INDIVIDUAL LEMON MERINGUE PIES

“The French have dominated our afternoon tea for some time now and I think it’s wrong. This is a classic British dish made on a smaller scale, so you can eat it for tea or as a dessert. You will have more filling than you need – keep the rest in the fridge in a sealed jar – to fill tartlet cases, top pancakes, spread on wholemeal bread etc.” – Paul Hollywood

Paul Hollywood Lemon Meringue Pie recipe

Individual Lemon Meringue Pies
Serves 4

For the base
150 g/5.25 oz gingersnaps
75 g/2.5 oz unsalted butter, melted

For the filling
Finely grated zest of 3 lemons
Juice of 6 large lemons
50 ml/3 Tbsp water
2 Tablespoons cornstarch
3 large egg yolks
25 g/0.75 oz unsalted butter
175 g/6 oz superfine granulated sugar

For the meringue
3 large egg whites
175 g/6 oz superfine granulated sugar
1 teaspoon cornstarch

For the base, crush gingersnaps to fine crumbs in a food processor (or use a rolling pin to smash them in a plastic bag) and mix with the melted butter. Divide between 4 individual 4-inch removable-base tart tins, 1 inch deep, and pressing mixture onto base and sides. Refrigerate to set.

For the filling, combine lemon zest and juice, water, cornstarch and egg yolks in a small heavy-bottom pan. Heat gently, stirring continuously, 10-15 minutes or until mixture thickens. Be patient. Stir in butter to make a thick, glossy lemon curd. Spoon a layer over gingersnap bases; cool. (Reserve the rest of the lemon curd in a sealed jar in the fridge for another use.)

Preheat oven to 375°F.

For the meringue, whisk egg whites in a clean bowl until stiff, then add sugar a spoon at a time, whisking well between each addition, until you have a thick glossy meringue. Fold in the cornstarch.

Spoon or pipe meringue generously over lemon layer. Bake 15 minutes, until meringue is brown on top. Serve hot, warm or cold

Adapted from A Baker’s Life: 100 fantastic recipes, from childhood bakes to five-star excellence by Paul Hollywood with permission from Bloomsbury Publishing. Text © Paul Hollywood, 2017. Photographs © Martin Poole, 2017.

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BLACK FOREST GATEAU

“In Germany, you can’t become a master pâtissier until you can make a Black Forest gâteau correctly. For me, it’s all about the chocolate, cherries and the kirsch.”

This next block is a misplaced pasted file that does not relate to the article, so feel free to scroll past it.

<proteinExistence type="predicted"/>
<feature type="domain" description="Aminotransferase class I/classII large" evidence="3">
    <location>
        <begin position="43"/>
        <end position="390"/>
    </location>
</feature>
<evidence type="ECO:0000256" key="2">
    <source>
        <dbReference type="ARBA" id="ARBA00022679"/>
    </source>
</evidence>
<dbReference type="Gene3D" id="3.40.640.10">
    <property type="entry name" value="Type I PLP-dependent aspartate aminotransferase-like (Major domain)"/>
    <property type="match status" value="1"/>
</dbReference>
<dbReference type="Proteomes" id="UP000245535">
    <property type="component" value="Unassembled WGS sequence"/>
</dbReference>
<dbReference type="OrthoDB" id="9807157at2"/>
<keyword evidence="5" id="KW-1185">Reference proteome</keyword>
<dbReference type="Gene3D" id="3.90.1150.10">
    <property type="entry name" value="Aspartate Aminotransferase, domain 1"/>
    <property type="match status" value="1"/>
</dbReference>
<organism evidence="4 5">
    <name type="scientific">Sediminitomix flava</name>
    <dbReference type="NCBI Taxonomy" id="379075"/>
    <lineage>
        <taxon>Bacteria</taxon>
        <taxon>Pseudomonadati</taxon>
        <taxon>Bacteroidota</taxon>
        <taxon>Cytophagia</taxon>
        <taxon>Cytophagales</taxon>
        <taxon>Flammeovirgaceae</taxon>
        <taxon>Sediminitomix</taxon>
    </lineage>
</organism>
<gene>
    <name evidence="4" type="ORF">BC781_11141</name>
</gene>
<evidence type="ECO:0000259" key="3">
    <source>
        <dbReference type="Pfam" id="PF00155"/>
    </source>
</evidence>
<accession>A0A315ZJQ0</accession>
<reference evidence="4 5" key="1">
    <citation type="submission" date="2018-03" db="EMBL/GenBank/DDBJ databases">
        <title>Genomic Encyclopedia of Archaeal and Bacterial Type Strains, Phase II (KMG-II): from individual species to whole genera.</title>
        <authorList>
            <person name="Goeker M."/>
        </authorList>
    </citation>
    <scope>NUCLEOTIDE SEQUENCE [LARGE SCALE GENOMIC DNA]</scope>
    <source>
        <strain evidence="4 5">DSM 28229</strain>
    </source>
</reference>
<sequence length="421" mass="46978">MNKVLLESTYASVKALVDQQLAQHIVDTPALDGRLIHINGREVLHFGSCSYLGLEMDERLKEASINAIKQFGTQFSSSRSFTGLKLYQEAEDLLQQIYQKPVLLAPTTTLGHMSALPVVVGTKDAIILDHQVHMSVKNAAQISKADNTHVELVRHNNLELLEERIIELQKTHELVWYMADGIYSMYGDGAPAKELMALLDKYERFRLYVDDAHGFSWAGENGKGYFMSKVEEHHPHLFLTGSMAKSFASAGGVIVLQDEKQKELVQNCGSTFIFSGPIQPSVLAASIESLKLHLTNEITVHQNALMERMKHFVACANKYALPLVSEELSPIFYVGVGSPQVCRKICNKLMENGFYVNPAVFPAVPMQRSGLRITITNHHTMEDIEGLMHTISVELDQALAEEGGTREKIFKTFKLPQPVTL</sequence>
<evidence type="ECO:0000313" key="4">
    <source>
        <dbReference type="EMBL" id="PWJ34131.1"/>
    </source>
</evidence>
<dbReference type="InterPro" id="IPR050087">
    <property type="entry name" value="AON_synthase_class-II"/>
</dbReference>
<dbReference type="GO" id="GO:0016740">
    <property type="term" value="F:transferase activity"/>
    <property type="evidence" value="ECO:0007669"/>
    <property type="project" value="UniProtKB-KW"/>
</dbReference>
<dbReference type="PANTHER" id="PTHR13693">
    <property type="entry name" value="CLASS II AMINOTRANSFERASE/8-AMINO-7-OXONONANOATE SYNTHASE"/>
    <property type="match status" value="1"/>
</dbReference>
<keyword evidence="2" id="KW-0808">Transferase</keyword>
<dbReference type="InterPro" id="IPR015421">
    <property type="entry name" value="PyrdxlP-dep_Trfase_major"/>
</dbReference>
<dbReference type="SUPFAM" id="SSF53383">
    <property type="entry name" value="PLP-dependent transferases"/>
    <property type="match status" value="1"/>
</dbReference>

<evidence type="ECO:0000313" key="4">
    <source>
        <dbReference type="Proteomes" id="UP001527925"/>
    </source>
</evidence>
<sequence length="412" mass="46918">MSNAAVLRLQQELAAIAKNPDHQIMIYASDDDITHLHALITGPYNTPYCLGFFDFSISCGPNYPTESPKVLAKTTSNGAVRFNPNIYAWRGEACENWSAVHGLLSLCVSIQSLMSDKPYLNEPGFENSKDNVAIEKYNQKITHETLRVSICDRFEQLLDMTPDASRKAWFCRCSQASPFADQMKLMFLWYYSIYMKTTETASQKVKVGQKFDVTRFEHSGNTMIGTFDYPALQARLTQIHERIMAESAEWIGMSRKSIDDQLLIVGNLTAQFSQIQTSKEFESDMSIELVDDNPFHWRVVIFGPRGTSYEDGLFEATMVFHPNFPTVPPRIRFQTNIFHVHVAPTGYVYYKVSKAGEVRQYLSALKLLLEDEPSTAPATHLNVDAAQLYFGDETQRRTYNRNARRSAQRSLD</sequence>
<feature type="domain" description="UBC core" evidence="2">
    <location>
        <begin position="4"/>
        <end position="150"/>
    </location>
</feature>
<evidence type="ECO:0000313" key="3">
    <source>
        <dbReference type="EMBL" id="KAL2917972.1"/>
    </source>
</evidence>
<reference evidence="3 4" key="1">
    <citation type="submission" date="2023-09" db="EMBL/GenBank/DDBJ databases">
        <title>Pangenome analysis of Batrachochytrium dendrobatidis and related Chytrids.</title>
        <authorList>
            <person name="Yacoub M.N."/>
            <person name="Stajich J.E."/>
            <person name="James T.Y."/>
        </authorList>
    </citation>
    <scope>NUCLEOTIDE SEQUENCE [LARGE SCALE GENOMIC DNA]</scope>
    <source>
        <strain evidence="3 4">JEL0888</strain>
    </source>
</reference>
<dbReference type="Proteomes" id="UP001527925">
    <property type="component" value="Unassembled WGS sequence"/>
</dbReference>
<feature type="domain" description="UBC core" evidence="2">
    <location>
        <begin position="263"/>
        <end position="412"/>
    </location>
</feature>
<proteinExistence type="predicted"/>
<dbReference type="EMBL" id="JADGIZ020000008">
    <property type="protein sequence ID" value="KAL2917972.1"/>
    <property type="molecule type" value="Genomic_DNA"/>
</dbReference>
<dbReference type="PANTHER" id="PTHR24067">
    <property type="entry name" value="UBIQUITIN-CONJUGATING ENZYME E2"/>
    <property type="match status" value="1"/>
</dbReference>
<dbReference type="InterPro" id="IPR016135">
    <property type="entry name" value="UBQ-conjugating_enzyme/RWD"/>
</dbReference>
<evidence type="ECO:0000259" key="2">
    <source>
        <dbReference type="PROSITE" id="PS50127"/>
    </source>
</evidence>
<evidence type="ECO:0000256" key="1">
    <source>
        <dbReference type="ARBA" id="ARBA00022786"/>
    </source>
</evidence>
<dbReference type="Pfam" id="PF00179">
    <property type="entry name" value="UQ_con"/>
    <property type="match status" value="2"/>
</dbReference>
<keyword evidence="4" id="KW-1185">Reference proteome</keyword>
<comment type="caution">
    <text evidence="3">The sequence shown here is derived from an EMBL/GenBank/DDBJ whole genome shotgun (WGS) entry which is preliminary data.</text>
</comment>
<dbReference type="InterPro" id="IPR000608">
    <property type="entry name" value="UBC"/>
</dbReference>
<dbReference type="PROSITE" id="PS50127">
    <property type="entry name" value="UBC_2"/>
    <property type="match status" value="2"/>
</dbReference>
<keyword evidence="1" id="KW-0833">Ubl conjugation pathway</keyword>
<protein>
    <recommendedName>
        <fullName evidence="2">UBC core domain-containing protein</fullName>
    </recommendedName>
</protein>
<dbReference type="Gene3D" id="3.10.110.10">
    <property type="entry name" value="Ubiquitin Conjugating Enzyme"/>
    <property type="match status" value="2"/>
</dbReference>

Paul Hollywood Black Forest Gateau recipe

Black Forest Gateau
Serves 12

For the sponge
200 g (7 oz) unsalted butter, softened, plus extra for greasing
200 g (7 oz) caster sugar
6 large eggs, separated
130 g (4½ oz) self-raising flour
70 g (2½ oz) cocoa powder
3 Tablespoons milk

For the filling and topping
3 Tablespoons kirsch
4 Tablespoons cherry jam
900 ml (32 fl oz) double cream, whipped
400 g (14 oz) tin pitted black cherries, drained and halved

To decorate
60 g (2¼ oz) dark chocolate (60% to 70%)
A handful of fresh cherries

Heat your oven to 180°C/fan 160°C/gas 4. Grease a 23-cm springform cake tin and line the base with parchment. Beat the butter and sugar together in a large bowl, using an electric whisk, until the mixture is pale and fluffy. Beat in the egg yolks one at a time.

Sift the flour and cocoa powder together into another bowl, then fold into the whisked mixture. Finally, fold in the milk. In a clean bowl, whisk the egg whites to soft peaks. Gradually fold into the chocolate mixture until fully mixed. Pour this into the prepared tin and gently level the surface. Bake for 45 to 50 minutes, or until a skewer inserted into the middle comes out clean.

Leave the cake in the tin for 5 minutes, then turn out onto a wire rack to cool completely. To assemble, carefully cut the cake horizontally into three even layers (see tip below). Place one sponge on your serving plate and sprinkle evenly with 1½ tablespoons kirsch. Spread half of the cherry jam over the sponge then apply a layer of whipped cream on top, and spread it out with a palette knife.

Scatter over half of the cherries. Place another sponge on top, sprinkle with the rest of the kirsch, then repeat the jam, cream and cherry layers. Place the last sponge on top. Load a palette knife with cream and spread it all over, covering the entire cake in a thin layer of cream. Press finely grated chocolate around the sides and top. Pipe rosettes of cream around the edge and sit whole cherries on them.

Excerpt from A Baker’s Life: 100 fantastic recipes, from childhood bakes to five-star excellence by Paul Hollywood (Bloomsbury, 2017).